PGY-1 UPMC Presbyterian Residency Program: University of Pittsburgh School of Pharmacy

PGY-1 UPMC Presbyterian

The UPMC Presbyterian Shadyside PGY1 pharmacy residency program builds on Doctor of Pharmacy (Pharm.D.) education and outcomes to contribute to the development of clinical pharmacists responsible for medication-related care of patients with a wide range of conditions, eligible for board certification, and eligible for postgraduate year two (PGY2) pharmacy residency training.

Graduates of our program are poised for success as:

  • Patient care providers

  • PGY2 residents

  • Pharmacy educators

Our educational outcomes include:

  • Provide safe and effective patient care

  • Advance Pharmacy Practice and Improve Patient

  • Demonstrate leadership in pharmacy practice

  • Care Manage and improve the medication-use process

  • Provide medication and practice-related education/training

  • Contribute to formulary decisions

The goal of the residency program is that highly motivated pharmacists will have the knowledge, skills, abilities, and attitudes necessary to independently and competently optimize pharmacotherapy outcomes through their direct involvement in patient care as well as pharmacy practice management

All residents must be eligible for pharmacist licensure in the Commonwealth of Pennsylvania. Applications for Pharmacist License and Intern Registration are available.

Application Process

Eligible candidates will be graduating or have graduated from an accredited school of pharmacy. Candidates must register for the Match – ASHP Residency Matching Program and submit application requirements via PhORCAS by December 31st. Select candidates will be invited for an on-site interview, which are typically conducted during the month of February. An on-site interview is required. Applicants not selected for an on-site interview will be notified by February 1.


We request that at least one (preferably two) of the three references come from a preceptor with whom you have worked in a clinical setting. The preceptor should be able to comment on your responsibilities, patient load, clinical problem solving as well as time management. All reference writers must use the standard PHORCAS template and provide comments on a minimum of 7 of the 13 characteristics in the spaces provided.

This residency site agrees that no person at this site will solicit, accept, or use any ranking related information from any residency candidate.

PGY1 pharmacy residency programs build on Doctor of Pharmacy (Pharm.D.) education and outcomes to contribute to the development of clinical pharmacists responsible for medication-related care of patients with a wide range of conditions, eligible for board certification, and eligible for postgraduate year two (PGY2) pharmacy resident training.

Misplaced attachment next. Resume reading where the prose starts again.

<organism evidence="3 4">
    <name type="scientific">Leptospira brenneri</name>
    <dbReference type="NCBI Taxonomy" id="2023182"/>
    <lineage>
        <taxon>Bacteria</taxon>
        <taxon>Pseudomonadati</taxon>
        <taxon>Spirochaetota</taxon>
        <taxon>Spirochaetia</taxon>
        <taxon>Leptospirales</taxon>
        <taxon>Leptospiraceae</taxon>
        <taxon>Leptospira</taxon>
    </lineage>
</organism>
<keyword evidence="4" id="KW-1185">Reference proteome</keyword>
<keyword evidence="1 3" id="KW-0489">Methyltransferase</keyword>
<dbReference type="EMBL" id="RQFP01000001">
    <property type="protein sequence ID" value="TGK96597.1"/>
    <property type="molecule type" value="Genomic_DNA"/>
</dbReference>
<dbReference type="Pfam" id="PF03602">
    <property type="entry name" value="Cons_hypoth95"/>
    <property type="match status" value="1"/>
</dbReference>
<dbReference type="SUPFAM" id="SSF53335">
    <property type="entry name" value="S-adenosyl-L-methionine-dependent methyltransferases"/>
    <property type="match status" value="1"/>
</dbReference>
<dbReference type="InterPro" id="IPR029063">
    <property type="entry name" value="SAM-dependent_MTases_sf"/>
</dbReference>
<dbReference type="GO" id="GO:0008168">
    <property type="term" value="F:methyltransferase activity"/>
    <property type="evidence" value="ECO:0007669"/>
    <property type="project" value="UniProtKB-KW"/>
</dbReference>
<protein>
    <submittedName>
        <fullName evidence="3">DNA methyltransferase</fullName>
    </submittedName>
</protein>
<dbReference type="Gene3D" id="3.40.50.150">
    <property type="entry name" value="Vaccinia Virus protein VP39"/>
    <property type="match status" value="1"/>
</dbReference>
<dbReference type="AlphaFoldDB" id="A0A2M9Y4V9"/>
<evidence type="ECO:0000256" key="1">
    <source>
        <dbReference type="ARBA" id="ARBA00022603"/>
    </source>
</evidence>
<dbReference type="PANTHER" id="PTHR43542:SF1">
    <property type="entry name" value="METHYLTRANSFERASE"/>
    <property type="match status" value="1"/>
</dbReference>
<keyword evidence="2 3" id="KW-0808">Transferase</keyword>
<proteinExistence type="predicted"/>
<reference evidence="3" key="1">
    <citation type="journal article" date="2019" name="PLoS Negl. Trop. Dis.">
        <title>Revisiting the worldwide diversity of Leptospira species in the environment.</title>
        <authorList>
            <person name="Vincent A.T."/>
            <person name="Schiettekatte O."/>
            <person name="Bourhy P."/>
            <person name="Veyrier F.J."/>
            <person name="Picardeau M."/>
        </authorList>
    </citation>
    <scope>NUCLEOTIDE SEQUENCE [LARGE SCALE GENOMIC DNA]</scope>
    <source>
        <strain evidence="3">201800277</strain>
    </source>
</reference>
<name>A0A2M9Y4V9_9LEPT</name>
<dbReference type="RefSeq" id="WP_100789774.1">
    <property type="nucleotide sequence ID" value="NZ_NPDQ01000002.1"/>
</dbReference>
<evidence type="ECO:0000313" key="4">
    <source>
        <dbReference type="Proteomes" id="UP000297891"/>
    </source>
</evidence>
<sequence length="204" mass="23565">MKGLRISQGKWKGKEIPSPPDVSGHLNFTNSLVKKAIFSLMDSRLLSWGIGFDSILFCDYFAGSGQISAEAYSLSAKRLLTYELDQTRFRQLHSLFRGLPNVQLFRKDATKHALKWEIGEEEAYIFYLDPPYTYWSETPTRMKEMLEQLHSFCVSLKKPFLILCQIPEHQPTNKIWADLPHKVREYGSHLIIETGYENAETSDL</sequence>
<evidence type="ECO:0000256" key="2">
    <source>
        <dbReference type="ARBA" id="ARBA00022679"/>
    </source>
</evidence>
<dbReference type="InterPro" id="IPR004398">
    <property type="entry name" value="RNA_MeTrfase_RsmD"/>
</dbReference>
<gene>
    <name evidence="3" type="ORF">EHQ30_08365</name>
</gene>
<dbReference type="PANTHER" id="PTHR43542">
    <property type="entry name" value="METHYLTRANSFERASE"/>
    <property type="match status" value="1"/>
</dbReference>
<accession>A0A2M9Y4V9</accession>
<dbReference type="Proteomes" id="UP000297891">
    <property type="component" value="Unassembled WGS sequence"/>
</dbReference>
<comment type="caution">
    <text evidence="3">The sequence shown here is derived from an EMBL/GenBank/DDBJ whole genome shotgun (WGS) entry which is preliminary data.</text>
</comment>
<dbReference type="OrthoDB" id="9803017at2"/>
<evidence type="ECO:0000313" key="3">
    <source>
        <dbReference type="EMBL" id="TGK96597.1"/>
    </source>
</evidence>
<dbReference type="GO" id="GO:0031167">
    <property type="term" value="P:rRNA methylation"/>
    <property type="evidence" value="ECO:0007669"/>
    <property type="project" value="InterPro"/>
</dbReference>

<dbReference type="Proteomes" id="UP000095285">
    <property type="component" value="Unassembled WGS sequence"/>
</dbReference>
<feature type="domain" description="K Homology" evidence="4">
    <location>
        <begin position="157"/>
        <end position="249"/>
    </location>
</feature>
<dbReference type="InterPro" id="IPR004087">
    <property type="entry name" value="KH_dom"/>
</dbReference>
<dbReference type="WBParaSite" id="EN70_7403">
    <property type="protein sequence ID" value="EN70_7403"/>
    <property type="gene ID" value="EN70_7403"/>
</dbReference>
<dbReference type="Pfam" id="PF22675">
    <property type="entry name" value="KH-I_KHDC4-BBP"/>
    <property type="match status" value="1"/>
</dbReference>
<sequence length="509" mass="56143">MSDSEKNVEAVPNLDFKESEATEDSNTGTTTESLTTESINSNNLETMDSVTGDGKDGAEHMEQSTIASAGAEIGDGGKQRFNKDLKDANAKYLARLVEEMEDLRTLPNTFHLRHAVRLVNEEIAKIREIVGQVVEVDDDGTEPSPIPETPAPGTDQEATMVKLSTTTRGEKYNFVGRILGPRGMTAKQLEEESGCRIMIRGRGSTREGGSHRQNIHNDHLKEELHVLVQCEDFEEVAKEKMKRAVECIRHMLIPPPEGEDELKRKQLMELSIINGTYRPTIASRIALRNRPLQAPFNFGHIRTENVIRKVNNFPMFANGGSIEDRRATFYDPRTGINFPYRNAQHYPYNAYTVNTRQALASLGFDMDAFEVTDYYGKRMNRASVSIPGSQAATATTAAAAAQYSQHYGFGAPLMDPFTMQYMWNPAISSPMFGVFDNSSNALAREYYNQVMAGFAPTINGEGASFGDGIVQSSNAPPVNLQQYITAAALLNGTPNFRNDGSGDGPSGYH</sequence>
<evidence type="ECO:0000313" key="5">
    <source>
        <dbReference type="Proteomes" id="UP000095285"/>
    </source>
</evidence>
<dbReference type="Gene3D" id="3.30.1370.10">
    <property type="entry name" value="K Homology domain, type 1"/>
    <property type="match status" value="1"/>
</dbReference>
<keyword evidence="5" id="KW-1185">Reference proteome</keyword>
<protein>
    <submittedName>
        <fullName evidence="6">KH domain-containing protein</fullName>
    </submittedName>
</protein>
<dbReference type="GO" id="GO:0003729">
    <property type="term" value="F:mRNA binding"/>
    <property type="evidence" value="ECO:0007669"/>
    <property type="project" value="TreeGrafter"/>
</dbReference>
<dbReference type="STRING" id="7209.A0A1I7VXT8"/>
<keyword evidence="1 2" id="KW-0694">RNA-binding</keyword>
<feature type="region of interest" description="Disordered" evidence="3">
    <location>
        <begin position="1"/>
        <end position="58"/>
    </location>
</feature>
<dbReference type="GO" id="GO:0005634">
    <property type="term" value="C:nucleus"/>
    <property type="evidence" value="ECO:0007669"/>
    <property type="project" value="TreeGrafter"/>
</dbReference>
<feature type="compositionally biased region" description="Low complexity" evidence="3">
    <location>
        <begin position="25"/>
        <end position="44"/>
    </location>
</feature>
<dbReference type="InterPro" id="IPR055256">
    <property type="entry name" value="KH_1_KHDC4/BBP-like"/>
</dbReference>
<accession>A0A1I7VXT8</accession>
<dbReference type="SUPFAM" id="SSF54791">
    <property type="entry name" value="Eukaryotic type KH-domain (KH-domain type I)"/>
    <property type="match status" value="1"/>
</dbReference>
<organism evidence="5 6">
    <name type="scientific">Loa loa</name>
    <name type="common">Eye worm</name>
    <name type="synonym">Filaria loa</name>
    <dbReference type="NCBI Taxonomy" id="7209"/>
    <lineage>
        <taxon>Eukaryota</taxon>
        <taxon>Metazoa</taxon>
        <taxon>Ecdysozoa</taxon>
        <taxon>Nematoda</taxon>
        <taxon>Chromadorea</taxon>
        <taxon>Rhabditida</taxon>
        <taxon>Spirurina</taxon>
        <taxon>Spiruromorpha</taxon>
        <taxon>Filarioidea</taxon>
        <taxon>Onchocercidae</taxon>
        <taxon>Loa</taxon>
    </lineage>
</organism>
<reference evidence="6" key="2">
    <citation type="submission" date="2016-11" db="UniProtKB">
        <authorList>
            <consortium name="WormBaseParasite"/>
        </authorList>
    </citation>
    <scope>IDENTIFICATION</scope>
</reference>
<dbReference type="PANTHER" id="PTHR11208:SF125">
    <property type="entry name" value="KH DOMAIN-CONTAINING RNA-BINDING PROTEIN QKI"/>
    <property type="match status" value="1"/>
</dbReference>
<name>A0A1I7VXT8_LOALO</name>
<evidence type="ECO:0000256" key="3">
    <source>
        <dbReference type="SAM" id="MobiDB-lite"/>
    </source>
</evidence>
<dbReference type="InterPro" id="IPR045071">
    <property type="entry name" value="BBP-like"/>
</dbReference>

To prepare pharmacists to assume any of the following roles:

  • Patient care provider;

  • PGY2 training in their specialty area of choice;

  • Pharmacy educator.

Our residents will become confident, effective practitioners of pharmacotherapy. Residents will focus on ensuring application of safe, effective and evidence-based medicine practices to individual patients and in populations across the health system. These practitioners will demonstrate competency in educating their patients as well as present and future health care professionals.

Duration: 12 months
Number Positions: 4
Starting Date: July 1
Salary: $46,922


Vacation: 10 days paid leave
Travel Stipend: The amount is determined yearly and may not cover all travel expenses.

Insurance: Health, dental, eye care, life, and disability available, Vacation and professional travel provided,

Training Site Type: UPMC Presbyterian

Required Learning Experiences

  • Direct Patient Care I, II, III

The direct patient care series provides at least one 5-week experience in internal medicine and critical care. The third 5-week experience is precepting in one of these areas.

  • Ambulatory care – 4-5 weeks
  • Nutrition Support – 2 weeks
  • Pharmacy Management – 4 weeks

Required Longitudinal Learning Experiences

  • Hospital Pharmacy Operations
  • Multidisciplinary Committee
  • Resident Research Series
  • Underserved clinics

Other Required Components

  • Clinical Management (MUE)
  • ACPE Approved Continuing Education Program
  • Pharmacy Clinical Pearl
  • Teaching

Select Elective Learning Experiences

  • Cardiology
  • Critical Care (Medical, Trauma/Surgical, Cardiac Care, Transplant)
  • Emergency Medicine
  • Infectious Diseases
  • Solid Organ Transplantation
  • Family Medicine
  • Health System Formulary Management
  • Palliative Care
  • Psychiatry
  • Oncology
  • Academic Pharmacy
  • Outcomes Research

Other elective rotations are available based on resident interest and preceptor availability.


Brian Baum, PharmD BCPS

Neal J. Benedict, PharmD

Colleen Culley, PharmD BCPS

James Coons, PharmD, FCCP, BCCP

Amy Donihi, PharmD BCPS

Bonnie Falcione, PharmD BCPS, AQ(ID)

Lara Groetzinger, PharmD, BCCCP

Deanne L. Hall, PharmD, CDE

Ashleigh Malinowski, PharmD BCCCP

Heather J. Johnson, PharmD BCPS (Director)

Sandra L. Kane-Gill, PharmD, MSc, FCCM, FCCP

Catherine Kim, PharmD BCPS, BCCCP

Alfred L’Altrelli, PharmD

Susan M. Meyer, PhD

Van Nguyen, PharmD BCPS

Karen L. Pater, PharmD BCPS, CDE

Brian A. Potoski, PharmD BCPS (AQ-ID)

Jennifer A. Pruskowski, PharmD, BCPS, BCGP, CPE

Ryan Rivosecchi, PharmD BCCP

Eric Schafer, PharmD

Kristine S. Schonder, PharmD

Kristen Shimko, PharmD

Pamela L. Smithburger, PharmD, MS, BCPS, BCCCP, FCCP, FCCM

Janine Then, PharmD

Cory McGinnis, PharmD BCCCP


UPMC Presbyterian

Iasella CJ, Johnson HJ, Dunn MA. Adverse Drug Reactions: Type A (Intrinsic) or Type B (Idiosyncratic). Clinics in Liver Disease 2017;21:73-87.

Rivosecchi RM, Kane-Gill, SL, Garavaglia J, MacLasco A, Johnson HJ. The effectiveness of intravenous vitamin K in correcting cirrhosis-associated coagulopathy. International Journal of Pharmacy Practice. 2017 doi:10.1111/ijpp.12355